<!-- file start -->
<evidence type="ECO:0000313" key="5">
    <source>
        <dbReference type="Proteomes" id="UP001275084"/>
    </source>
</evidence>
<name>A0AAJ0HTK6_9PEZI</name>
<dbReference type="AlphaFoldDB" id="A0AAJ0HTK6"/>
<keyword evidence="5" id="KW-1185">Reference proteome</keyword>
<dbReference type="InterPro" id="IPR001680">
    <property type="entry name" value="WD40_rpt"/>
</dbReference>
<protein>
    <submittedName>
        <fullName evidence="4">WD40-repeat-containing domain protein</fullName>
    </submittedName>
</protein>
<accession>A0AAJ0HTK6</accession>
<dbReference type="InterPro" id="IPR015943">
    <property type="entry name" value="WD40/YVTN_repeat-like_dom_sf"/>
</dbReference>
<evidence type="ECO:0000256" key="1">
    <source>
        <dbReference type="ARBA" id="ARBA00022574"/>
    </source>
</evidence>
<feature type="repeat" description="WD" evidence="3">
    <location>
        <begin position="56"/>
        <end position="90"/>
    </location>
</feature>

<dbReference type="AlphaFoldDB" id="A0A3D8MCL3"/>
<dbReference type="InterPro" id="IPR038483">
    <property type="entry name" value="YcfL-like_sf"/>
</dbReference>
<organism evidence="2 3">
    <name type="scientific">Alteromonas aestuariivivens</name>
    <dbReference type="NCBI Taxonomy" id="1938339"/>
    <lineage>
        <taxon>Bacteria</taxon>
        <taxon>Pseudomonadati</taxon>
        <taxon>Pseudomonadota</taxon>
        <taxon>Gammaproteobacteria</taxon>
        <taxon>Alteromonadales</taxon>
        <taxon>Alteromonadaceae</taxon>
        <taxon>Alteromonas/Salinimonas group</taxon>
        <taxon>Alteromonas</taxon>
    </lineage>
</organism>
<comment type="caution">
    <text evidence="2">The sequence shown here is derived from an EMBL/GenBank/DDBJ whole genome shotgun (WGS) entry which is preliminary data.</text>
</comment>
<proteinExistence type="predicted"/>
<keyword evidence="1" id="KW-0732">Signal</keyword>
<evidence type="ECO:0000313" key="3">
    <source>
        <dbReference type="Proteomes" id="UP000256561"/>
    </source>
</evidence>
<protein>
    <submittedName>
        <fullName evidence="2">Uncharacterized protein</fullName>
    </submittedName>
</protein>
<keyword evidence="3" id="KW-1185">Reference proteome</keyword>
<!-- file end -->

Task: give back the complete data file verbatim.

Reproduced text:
<evidence type="ECO:0000313" key="5">
    <source>
        <dbReference type="Proteomes" id="UP001275084"/>
    </source>
</evidence>
<name>A0AAJ0HTK6_9PEZI</name>
<dbReference type="AlphaFoldDB" id="A0AAJ0HTK6"/>
<keyword evidence="5" id="KW-1185">Reference proteome</keyword>
<dbReference type="InterPro" id="IPR001680">
    <property type="entry name" value="WD40_rpt"/>
</dbReference>
<protein>
    <submittedName>
        <fullName evidence="4">WD40-repeat-containing domain protein</fullName>
    </submittedName>
</protein>
<accession>A0AAJ0HTK6</accession>
<dbReference type="InterPro" id="IPR015943">
    <property type="entry name" value="WD40/YVTN_repeat-like_dom_sf"/>
</dbReference>
<evidence type="ECO:0000256" key="1">
    <source>
        <dbReference type="ARBA" id="ARBA00022574"/>
    </source>
</evidence>
<feature type="repeat" description="WD" evidence="3">
    <location>
        <begin position="56"/>
        <end position="90"/>
    </location>
</feature>

<dbReference type="AlphaFoldDB" id="A0A3D8MCL3"/>
<dbReference type="InterPro" id="IPR038483">
    <property type="entry name" value="YcfL-like_sf"/>
</dbReference>
<organism evidence="2 3">
    <name type="scientific">Alteromonas aestuariivivens</name>
    <dbReference type="NCBI Taxonomy" id="1938339"/>
    <lineage>
        <taxon>Bacteria</taxon>
        <taxon>Pseudomonadati</taxon>
        <taxon>Pseudomonadota</taxon>
        <taxon>Gammaproteobacteria</taxon>
        <taxon>Alteromonadales</taxon>
        <taxon>Alteromonadaceae</taxon>
        <taxon>Alteromonas/Salinimonas group</taxon>
        <taxon>Alteromonas</taxon>
    </lineage>
</organism>
<comment type="caution">
    <text evidence="2">The sequence shown here is derived from an EMBL/GenBank/DDBJ whole genome shotgun (WGS) entry which is preliminary data.</text>
</comment>
<proteinExistence type="predicted"/>
<keyword evidence="1" id="KW-0732">Signal</keyword>
<evidence type="ECO:0000313" key="3">
    <source>
        <dbReference type="Proteomes" id="UP000256561"/>
    </source>
</evidence>
<protein>
    <submittedName>
        <fullName evidence="2">Uncharacterized protein</fullName>
    </submittedName>
</protein>
<keyword evidence="3" id="KW-1185">Reference proteome</keyword>